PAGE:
Remote Education

Remote Education Information

We remain optimistic that New End will remain open, but if directed in the future to revert back to school closures, the information below is important.

The school is able to offer remote education for all children if the school is closed or a year group (bubble) or class is required to self isolate.  All remote education information, including details of the daily meetings with staff, are to be found on the school’s learning platform.  Click HERE to access the site.

When remote education / home learning is in place, children will be expected to hand in their work.  The children at New End regularly practise handing in work using Tapestry, our hand in button or Google Classroom so that they are aware of the expectation.  Our learning platform has videos to remind you how to hand in work if your child is struggling to remember.

The school’s Remote Education Policy can be found HERE.

A summary reminder for children and parents about the expectations for remote education / home learning can be found HERE.

If you have concerns about your child’s remote education / home learning, please contact your child’s class teacher in the first instance.

Always remember that remote education is a means, not an end.  OFSTED itself noted in “What’s working well in remote education?” (11 January 2021)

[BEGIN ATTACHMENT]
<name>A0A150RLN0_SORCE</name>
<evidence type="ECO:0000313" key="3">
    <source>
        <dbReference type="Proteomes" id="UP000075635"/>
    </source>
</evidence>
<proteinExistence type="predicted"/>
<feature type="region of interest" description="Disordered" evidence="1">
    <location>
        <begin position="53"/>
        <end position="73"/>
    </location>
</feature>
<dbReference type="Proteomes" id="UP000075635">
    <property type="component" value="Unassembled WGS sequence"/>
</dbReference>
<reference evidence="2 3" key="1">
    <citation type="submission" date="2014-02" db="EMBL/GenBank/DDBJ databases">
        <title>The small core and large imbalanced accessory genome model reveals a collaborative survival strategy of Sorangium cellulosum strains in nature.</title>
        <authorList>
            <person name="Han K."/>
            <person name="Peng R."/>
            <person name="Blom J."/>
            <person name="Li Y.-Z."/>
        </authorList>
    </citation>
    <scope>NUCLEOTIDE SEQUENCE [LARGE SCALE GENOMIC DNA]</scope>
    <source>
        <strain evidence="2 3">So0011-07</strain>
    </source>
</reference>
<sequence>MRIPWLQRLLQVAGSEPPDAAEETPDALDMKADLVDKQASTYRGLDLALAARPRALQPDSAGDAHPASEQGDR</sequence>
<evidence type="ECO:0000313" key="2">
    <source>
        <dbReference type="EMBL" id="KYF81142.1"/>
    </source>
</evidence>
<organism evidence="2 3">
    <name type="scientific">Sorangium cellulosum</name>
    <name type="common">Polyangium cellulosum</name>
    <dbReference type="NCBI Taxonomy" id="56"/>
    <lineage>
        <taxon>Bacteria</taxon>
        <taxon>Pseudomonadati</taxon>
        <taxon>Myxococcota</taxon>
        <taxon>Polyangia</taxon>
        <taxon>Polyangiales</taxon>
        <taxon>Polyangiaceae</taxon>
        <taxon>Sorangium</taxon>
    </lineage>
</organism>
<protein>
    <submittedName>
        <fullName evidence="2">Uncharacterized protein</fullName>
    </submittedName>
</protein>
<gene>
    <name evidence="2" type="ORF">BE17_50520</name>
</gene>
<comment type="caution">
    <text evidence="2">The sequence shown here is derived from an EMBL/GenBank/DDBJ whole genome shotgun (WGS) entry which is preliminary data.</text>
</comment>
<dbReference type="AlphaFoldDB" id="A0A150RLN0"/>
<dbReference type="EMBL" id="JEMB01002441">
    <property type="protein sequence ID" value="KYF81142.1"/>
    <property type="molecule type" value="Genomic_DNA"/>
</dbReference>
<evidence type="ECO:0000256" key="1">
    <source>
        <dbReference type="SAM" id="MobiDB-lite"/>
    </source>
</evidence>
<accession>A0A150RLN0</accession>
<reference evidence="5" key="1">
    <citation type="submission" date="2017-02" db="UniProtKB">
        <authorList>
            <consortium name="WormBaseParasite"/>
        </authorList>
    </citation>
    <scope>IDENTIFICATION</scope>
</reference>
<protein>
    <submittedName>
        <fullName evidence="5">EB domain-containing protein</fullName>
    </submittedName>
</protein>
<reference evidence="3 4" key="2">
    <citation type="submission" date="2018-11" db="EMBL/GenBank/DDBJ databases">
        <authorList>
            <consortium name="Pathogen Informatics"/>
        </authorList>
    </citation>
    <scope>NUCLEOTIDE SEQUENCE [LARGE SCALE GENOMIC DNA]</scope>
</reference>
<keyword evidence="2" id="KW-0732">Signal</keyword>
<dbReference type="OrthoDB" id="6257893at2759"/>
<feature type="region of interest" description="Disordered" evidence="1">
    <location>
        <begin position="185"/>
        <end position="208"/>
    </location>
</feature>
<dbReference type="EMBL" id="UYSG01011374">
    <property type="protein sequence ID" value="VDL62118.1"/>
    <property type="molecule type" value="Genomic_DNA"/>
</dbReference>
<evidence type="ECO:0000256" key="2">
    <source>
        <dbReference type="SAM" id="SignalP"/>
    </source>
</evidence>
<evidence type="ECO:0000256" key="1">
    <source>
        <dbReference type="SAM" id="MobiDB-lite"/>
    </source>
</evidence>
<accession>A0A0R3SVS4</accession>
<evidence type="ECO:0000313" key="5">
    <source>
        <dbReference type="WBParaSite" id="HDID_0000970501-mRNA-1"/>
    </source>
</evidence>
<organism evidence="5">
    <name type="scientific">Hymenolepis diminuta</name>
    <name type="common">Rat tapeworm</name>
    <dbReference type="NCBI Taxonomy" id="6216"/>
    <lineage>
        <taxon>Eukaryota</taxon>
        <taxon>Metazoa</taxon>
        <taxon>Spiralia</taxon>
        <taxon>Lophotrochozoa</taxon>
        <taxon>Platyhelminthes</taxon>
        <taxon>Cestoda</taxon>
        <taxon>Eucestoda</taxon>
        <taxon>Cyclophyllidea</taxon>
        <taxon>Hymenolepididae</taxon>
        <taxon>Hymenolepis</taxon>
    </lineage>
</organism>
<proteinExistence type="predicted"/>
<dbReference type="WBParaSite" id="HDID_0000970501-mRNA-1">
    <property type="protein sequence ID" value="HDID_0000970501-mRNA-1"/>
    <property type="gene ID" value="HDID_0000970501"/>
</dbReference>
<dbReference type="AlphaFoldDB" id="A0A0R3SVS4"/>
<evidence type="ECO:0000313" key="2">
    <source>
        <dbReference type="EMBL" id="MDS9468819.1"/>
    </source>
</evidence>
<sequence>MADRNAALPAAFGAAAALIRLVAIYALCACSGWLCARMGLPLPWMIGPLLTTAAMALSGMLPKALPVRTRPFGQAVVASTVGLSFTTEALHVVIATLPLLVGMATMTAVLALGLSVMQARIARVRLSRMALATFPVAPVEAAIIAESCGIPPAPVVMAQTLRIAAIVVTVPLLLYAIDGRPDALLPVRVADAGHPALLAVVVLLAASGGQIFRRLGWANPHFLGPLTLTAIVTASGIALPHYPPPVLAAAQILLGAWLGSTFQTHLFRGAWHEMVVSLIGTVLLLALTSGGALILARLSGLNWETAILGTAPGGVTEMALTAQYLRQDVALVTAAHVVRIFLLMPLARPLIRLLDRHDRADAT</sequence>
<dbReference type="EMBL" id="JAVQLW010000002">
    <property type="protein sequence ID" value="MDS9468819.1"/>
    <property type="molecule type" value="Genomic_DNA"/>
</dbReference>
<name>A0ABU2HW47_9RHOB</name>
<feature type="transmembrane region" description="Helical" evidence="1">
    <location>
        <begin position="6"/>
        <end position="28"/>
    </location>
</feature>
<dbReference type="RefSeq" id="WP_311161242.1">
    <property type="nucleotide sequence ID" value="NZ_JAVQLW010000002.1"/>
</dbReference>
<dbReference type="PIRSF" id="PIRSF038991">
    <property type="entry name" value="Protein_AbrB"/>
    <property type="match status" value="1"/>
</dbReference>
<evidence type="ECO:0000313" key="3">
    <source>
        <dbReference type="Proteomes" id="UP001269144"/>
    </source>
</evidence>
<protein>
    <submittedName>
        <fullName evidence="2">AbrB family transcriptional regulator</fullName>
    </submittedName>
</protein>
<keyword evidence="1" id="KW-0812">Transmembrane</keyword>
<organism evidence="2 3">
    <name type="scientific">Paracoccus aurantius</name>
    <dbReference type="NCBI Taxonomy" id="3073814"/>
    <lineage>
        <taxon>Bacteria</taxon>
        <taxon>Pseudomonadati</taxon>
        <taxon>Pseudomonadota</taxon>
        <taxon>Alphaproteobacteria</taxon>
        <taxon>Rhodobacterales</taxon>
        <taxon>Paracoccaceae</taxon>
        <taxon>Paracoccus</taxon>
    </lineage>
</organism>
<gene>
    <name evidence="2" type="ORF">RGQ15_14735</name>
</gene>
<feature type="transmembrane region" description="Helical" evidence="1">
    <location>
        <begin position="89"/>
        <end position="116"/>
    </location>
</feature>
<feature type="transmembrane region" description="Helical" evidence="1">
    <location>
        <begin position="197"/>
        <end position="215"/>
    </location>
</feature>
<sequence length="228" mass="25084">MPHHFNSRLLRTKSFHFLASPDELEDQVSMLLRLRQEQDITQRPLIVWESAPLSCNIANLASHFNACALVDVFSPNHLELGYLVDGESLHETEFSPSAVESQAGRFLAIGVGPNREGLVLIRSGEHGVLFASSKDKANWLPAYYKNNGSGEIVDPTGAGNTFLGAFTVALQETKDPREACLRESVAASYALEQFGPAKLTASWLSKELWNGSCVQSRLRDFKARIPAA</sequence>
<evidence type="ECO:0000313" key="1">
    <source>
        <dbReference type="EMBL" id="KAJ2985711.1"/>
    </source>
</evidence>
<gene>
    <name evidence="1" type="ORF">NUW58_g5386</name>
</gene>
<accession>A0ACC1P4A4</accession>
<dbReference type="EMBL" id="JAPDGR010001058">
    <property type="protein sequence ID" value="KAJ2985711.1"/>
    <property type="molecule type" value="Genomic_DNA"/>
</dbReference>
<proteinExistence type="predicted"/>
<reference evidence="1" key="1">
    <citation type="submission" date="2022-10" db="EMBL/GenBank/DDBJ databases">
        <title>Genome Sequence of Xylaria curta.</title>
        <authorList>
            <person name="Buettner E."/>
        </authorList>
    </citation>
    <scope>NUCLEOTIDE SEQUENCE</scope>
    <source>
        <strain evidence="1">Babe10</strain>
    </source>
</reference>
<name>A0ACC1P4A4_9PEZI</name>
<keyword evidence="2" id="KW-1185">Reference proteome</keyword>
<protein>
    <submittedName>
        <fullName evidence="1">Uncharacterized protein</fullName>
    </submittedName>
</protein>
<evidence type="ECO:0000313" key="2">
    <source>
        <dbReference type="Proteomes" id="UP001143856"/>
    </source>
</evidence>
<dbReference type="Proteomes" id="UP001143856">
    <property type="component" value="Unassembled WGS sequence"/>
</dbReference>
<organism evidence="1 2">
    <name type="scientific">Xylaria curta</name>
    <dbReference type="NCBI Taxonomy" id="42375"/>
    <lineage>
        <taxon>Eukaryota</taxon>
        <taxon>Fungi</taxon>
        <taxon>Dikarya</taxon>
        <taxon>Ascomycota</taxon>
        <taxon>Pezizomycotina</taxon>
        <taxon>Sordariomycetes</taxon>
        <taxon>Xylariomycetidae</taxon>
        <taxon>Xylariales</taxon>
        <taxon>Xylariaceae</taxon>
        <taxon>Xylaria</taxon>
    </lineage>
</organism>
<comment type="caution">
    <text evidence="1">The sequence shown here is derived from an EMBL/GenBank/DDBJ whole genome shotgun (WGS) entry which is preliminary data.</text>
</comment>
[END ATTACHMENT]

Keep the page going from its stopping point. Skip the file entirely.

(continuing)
● Everything we know about what a quality curriculum still applies.
● Remote education is not the same as digital education. Sometimes, it may be more effective to deliver remote education through worksheets or a textbook
● Just as we don’t need ‘all-singing, all dancing’ lessons, remote education often benefits from a straightforward and easy to use interface.
● Attention to the key elements of effective teaching is important (big picture overview, sequence of learning, clear and high expectations, clear explanations)
● As it is often harder for pupils to concentrate in remote education, it is often helpful to divide content into smaller chunks
● Subject curriculum may need to be adapted – do not offer too much new subject matter at once, consider the most important knowledge or concepts, consider alternative activities, practice and focus on developing existing knowledge and skills e.g. handwriting.
● Feedback and assessment are still as important as in the classroom
● It is important for teachers to stay in regular contact with pupils
● Quality of teaching is more important than how lessons are delivered
● Live lessons are not always more effective than asynchronous (recorded/pre-set task) approaches
● Online concentration is shorter
● While it is important to engage pupils, this is only a precondition for learning, not the thing itself. Make sure that efforts to engage don’t distract from teaching the curriculum